Indiana House Republicans want to spend at least $65 million less on traditional K-12 schools in their state budget plan than Gov. Eric Holcomb proposed.
The House GOP budget instead prioritizes increases for school vouchers and virtual schools.
The proposal increases tuition support for K-12 schools by $378 million over the next two years – that’s $1 million more than Holcomb’s proposal. But the House Republican plan includes a significant expansion of school vouchers for private schools, taking up $66 million of that increase.
Rep. Tim Brown (R-Crawfordsville) is his caucus’s budget architect.
“Parents by far and away want to make choices for their kids,” Brown said. “They want to have options.”
There’s also no specific new help to increase teacher pay. The governor’s teacher compensation commission unveiled more than a dozen recommendations for the General Assembly late last year and the state budget proposal from House Republicans doesn’t include a single one.
Asked how his plan helps teacher salaries, Brown pointed to pre-existing teacher appreciation grants (which did not get an increase) and the overall K-12 spending boost.
“The decision on what a teacher gets paid is a local school board decision,” Brown said. “And you don’t want the Indiana General Assembly to become a school board.”
House Republicans’ proposed state budget also cuts a potential cigarette tax increase in half.
Legislation already approved by one committee this session would raise the state cigarette tax by $1 per pack. Health advocates (who pushed for an even higher increase) say that’s the point at which such a tax hike pushes people to quit smoking.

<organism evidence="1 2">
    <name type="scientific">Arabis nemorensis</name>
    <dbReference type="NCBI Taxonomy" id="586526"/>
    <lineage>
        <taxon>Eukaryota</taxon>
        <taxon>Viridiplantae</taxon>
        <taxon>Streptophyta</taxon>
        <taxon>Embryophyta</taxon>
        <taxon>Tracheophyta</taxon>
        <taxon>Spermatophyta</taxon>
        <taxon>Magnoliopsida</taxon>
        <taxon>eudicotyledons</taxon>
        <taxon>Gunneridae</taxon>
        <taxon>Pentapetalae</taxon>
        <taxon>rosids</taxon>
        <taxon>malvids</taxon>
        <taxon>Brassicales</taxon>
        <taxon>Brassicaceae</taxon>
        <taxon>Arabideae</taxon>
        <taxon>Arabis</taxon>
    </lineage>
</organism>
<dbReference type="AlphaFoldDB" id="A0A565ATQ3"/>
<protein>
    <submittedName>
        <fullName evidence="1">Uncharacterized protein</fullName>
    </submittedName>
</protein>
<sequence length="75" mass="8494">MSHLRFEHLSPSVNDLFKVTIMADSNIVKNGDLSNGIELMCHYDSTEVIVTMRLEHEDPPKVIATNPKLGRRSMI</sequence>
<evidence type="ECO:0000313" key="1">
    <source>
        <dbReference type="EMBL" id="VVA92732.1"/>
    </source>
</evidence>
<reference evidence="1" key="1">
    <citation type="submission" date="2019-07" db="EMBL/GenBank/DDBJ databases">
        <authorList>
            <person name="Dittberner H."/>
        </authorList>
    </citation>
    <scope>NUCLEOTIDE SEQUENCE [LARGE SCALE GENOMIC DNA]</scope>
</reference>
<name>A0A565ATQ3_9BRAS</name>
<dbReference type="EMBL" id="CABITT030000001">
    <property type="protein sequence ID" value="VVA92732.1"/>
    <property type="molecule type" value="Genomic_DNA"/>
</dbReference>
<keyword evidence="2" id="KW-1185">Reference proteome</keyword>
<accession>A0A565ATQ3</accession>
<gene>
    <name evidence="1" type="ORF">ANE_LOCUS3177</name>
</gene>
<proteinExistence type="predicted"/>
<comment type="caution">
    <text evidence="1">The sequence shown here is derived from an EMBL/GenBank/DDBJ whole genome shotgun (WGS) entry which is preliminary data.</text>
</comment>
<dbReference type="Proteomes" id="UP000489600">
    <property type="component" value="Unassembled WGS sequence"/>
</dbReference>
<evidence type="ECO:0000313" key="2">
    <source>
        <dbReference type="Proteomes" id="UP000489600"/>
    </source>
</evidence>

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But Brown’s proposal only raises it by just 50 cents.
“Had a discussion among all the members in Indiana House Republicans and what was permissible,” Brown said. “Some people don’t want to do any tax increase at all.”
House Republicans also prioritized one-time expenses very differently than Governor Holcomb. Holcomb’s proposal would have spent $700 million this summer out of state budget reserves to pay down debt; $300 million for state highway and other capital projects and $400 million for a teacher pension fund.
But the House GOP plan only spends $110 million this year on the debt for those capital projects. Instead, they propose using budget reserve dollars to create a new grant program that helps students with learning loss from the pandemic, a small business restart grant program to help those trying to recover from the pandemic and money to improve the Indiana Law Enforcement Academy, which trains a majority of police across Indiana.
The budget bill passed out of committee Thursday. It now goes to the House floor.